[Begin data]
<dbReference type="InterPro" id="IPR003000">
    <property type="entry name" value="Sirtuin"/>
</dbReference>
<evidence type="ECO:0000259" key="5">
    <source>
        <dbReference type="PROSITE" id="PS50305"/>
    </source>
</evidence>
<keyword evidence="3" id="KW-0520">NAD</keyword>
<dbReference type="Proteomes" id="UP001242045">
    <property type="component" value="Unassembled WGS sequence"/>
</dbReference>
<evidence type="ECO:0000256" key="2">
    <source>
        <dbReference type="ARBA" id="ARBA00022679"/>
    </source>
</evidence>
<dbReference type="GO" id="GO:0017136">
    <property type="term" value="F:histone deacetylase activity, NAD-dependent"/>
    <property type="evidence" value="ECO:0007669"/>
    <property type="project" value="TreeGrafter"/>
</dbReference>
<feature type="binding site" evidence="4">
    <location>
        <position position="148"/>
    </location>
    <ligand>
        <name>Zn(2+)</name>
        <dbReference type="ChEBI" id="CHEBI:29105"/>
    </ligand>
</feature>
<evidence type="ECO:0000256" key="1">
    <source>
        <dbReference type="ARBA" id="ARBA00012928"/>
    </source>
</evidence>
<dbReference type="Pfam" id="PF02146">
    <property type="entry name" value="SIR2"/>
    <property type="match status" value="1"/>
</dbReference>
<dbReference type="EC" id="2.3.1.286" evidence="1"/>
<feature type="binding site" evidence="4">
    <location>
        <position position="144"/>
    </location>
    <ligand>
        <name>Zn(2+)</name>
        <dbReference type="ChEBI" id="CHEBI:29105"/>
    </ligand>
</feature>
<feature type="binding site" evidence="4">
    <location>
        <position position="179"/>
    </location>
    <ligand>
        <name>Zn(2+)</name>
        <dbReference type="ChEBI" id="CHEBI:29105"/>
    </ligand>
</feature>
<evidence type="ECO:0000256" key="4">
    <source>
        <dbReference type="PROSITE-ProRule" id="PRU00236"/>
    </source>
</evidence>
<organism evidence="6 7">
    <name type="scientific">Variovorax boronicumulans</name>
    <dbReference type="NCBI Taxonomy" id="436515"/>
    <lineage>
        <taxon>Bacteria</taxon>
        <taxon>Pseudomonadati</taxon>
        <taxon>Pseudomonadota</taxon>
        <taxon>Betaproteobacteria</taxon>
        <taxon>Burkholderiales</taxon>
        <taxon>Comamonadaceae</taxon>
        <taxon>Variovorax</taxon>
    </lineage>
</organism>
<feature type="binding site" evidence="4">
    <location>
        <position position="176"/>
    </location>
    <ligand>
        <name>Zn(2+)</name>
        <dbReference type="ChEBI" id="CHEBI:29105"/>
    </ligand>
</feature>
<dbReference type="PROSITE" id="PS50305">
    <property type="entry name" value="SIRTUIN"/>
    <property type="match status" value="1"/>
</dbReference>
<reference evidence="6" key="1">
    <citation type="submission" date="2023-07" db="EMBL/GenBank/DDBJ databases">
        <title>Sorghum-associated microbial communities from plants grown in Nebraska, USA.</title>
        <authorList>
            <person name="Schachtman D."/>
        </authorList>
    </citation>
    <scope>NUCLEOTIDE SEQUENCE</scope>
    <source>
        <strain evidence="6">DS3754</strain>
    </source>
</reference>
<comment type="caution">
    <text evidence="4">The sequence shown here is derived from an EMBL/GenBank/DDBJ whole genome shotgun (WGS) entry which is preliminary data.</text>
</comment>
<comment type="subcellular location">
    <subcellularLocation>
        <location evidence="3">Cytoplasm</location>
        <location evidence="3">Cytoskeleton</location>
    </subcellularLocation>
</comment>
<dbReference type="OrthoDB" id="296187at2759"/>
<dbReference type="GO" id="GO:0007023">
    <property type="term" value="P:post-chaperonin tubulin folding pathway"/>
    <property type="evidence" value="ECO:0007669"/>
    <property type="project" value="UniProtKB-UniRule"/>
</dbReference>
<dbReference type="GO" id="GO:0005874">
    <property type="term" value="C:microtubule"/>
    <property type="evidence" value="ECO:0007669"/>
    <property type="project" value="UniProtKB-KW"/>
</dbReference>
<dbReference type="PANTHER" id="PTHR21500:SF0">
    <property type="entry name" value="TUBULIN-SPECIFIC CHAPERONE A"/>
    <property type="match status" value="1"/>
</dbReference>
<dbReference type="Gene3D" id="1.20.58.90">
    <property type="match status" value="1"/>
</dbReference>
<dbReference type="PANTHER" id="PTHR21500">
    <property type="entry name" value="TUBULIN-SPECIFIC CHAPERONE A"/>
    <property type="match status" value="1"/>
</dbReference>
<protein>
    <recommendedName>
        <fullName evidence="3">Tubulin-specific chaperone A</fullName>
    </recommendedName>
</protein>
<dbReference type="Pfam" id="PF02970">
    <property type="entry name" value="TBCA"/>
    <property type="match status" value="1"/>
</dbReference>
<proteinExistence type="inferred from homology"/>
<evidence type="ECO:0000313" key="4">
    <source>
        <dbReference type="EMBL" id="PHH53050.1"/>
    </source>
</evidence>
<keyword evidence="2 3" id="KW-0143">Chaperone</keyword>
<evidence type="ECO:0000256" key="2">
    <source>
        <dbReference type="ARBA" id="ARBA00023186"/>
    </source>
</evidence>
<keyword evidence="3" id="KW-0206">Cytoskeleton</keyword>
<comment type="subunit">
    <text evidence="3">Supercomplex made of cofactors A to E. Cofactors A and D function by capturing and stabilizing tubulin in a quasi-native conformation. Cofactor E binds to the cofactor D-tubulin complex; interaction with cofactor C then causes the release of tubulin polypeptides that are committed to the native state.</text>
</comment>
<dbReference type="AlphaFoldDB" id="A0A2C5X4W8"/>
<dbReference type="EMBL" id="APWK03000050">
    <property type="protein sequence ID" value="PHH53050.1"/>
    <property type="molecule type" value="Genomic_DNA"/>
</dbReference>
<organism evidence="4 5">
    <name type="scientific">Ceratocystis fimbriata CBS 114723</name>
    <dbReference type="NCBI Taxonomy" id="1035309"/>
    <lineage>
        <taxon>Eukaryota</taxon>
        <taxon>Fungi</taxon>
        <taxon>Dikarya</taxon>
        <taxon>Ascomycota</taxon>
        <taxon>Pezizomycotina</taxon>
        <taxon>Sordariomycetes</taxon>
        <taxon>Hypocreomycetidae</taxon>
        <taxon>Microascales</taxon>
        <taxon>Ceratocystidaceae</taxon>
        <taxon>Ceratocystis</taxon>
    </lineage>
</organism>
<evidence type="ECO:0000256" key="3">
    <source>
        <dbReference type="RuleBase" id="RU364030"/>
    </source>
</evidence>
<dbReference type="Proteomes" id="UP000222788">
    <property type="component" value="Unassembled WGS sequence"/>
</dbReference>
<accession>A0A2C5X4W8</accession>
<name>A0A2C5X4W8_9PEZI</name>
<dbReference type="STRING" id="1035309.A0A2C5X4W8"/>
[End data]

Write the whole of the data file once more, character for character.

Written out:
<dbReference type="InterPro" id="IPR003000">
    <property type="entry name" value="Sirtuin"/>
</dbReference>
<evidence type="ECO:0000259" key="5">
    <source>
        <dbReference type="PROSITE" id="PS50305"/>
    </source>
</evidence>
<keyword evidence="3" id="KW-0520">NAD</keyword>
<dbReference type="Proteomes" id="UP001242045">
    <property type="component" value="Unassembled WGS sequence"/>
</dbReference>
<evidence type="ECO:0000256" key="2">
    <source>
        <dbReference type="ARBA" id="ARBA00022679"/>
    </source>
</evidence>
<dbReference type="GO" id="GO:0017136">
    <property type="term" value="F:histone deacetylase activity, NAD-dependent"/>
    <property type="evidence" value="ECO:0007669"/>
    <property type="project" value="TreeGrafter"/>
</dbReference>
<feature type="binding site" evidence="4">
    <location>
        <position position="148"/>
    </location>
    <ligand>
        <name>Zn(2+)</name>
        <dbReference type="ChEBI" id="CHEBI:29105"/>
    </ligand>
</feature>
<evidence type="ECO:0000256" key="1">
    <source>
        <dbReference type="ARBA" id="ARBA00012928"/>
    </source>
</evidence>
<dbReference type="Pfam" id="PF02146">
    <property type="entry name" value="SIR2"/>
    <property type="match status" value="1"/>
</dbReference>
<dbReference type="EC" id="2.3.1.286" evidence="1"/>
<feature type="binding site" evidence="4">
    <location>
        <position position="144"/>
    </location>
    <ligand>
        <name>Zn(2+)</name>
        <dbReference type="ChEBI" id="CHEBI:29105"/>
    </ligand>
</feature>
<feature type="binding site" evidence="4">
    <location>
        <position position="179"/>
    </location>
    <ligand>
        <name>Zn(2+)</name>
        <dbReference type="ChEBI" id="CHEBI:29105"/>
    </ligand>
</feature>
<evidence type="ECO:0000256" key="4">
    <source>
        <dbReference type="PROSITE-ProRule" id="PRU00236"/>
    </source>
</evidence>
<organism evidence="6 7">
    <name type="scientific">Variovorax boronicumulans</name>
    <dbReference type="NCBI Taxonomy" id="436515"/>
    <lineage>
        <taxon>Bacteria</taxon>
        <taxon>Pseudomonadati</taxon>
        <taxon>Pseudomonadota</taxon>
        <taxon>Betaproteobacteria</taxon>
        <taxon>Burkholderiales</taxon>
        <taxon>Comamonadaceae</taxon>
        <taxon>Variovorax</taxon>
    </lineage>
</organism>
<feature type="binding site" evidence="4">
    <location>
        <position position="176"/>
    </location>
    <ligand>
        <name>Zn(2+)</name>
        <dbReference type="ChEBI" id="CHEBI:29105"/>
    </ligand>
</feature>
<dbReference type="PROSITE" id="PS50305">
    <property type="entry name" value="SIRTUIN"/>
    <property type="match status" value="1"/>
</dbReference>
<reference evidence="6" key="1">
    <citation type="submission" date="2023-07" db="EMBL/GenBank/DDBJ databases">
        <title>Sorghum-associated microbial communities from plants grown in Nebraska, USA.</title>
        <authorList>
            <person name="Schachtman D."/>
        </authorList>
    </citation>
    <scope>NUCLEOTIDE SEQUENCE</scope>
    <source>
        <strain evidence="6">DS3754</strain>
    </source>
</reference>
<comment type="caution">
    <text evidence="4">The sequence shown here is derived from an EMBL/GenBank/DDBJ whole genome shotgun (WGS) entry which is preliminary data.</text>
</comment>
<comment type="subcellular location">
    <subcellularLocation>
        <location evidence="3">Cytoplasm</location>
        <location evidence="3">Cytoskeleton</location>
    </subcellularLocation>
</comment>
<dbReference type="OrthoDB" id="296187at2759"/>
<dbReference type="GO" id="GO:0007023">
    <property type="term" value="P:post-chaperonin tubulin folding pathway"/>
    <property type="evidence" value="ECO:0007669"/>
    <property type="project" value="UniProtKB-UniRule"/>
</dbReference>
<dbReference type="GO" id="GO:0005874">
    <property type="term" value="C:microtubule"/>
    <property type="evidence" value="ECO:0007669"/>
    <property type="project" value="UniProtKB-KW"/>
</dbReference>
<dbReference type="PANTHER" id="PTHR21500:SF0">
    <property type="entry name" value="TUBULIN-SPECIFIC CHAPERONE A"/>
    <property type="match status" value="1"/>
</dbReference>
<dbReference type="Gene3D" id="1.20.58.90">
    <property type="match status" value="1"/>
</dbReference>
<dbReference type="PANTHER" id="PTHR21500">
    <property type="entry name" value="TUBULIN-SPECIFIC CHAPERONE A"/>
    <property type="match status" value="1"/>
</dbReference>
<protein>
    <recommendedName>
        <fullName evidence="3">Tubulin-specific chaperone A</fullName>
    </recommendedName>
</protein>
<dbReference type="Pfam" id="PF02970">
    <property type="entry name" value="TBCA"/>
    <property type="match status" value="1"/>
</dbReference>
<proteinExistence type="inferred from homology"/>
<evidence type="ECO:0000313" key="4">
    <source>
        <dbReference type="EMBL" id="PHH53050.1"/>
    </source>
</evidence>
<keyword evidence="2 3" id="KW-0143">Chaperone</keyword>
<evidence type="ECO:0000256" key="2">
    <source>
        <dbReference type="ARBA" id="ARBA00023186"/>
    </source>
</evidence>
<keyword evidence="3" id="KW-0206">Cytoskeleton</keyword>
<comment type="subunit">
    <text evidence="3">Supercomplex made of cofactors A to E. Cofactors A and D function by capturing and stabilizing tubulin in a quasi-native conformation. Cofactor E binds to the cofactor D-tubulin complex; interaction with cofactor C then causes the release of tubulin polypeptides that are committed to the native state.</text>
</comment>
<dbReference type="AlphaFoldDB" id="A0A2C5X4W8"/>
<dbReference type="EMBL" id="APWK03000050">
    <property type="protein sequence ID" value="PHH53050.1"/>
    <property type="molecule type" value="Genomic_DNA"/>
</dbReference>
<organism evidence="4 5">
    <name type="scientific">Ceratocystis fimbriata CBS 114723</name>
    <dbReference type="NCBI Taxonomy" id="1035309"/>
    <lineage>
        <taxon>Eukaryota</taxon>
        <taxon>Fungi</taxon>
        <taxon>Dikarya</taxon>
        <taxon>Ascomycota</taxon>
        <taxon>Pezizomycotina</taxon>
        <taxon>Sordariomycetes</taxon>
        <taxon>Hypocreomycetidae</taxon>
        <taxon>Microascales</taxon>
        <taxon>Ceratocystidaceae</taxon>
        <taxon>Ceratocystis</taxon>
    </lineage>
</organism>
<evidence type="ECO:0000256" key="3">
    <source>
        <dbReference type="RuleBase" id="RU364030"/>
    </source>
</evidence>
<dbReference type="Proteomes" id="UP000222788">
    <property type="component" value="Unassembled WGS sequence"/>
</dbReference>
<accession>A0A2C5X4W8</accession>
<name>A0A2C5X4W8_9PEZI</name>
<dbReference type="STRING" id="1035309.A0A2C5X4W8"/>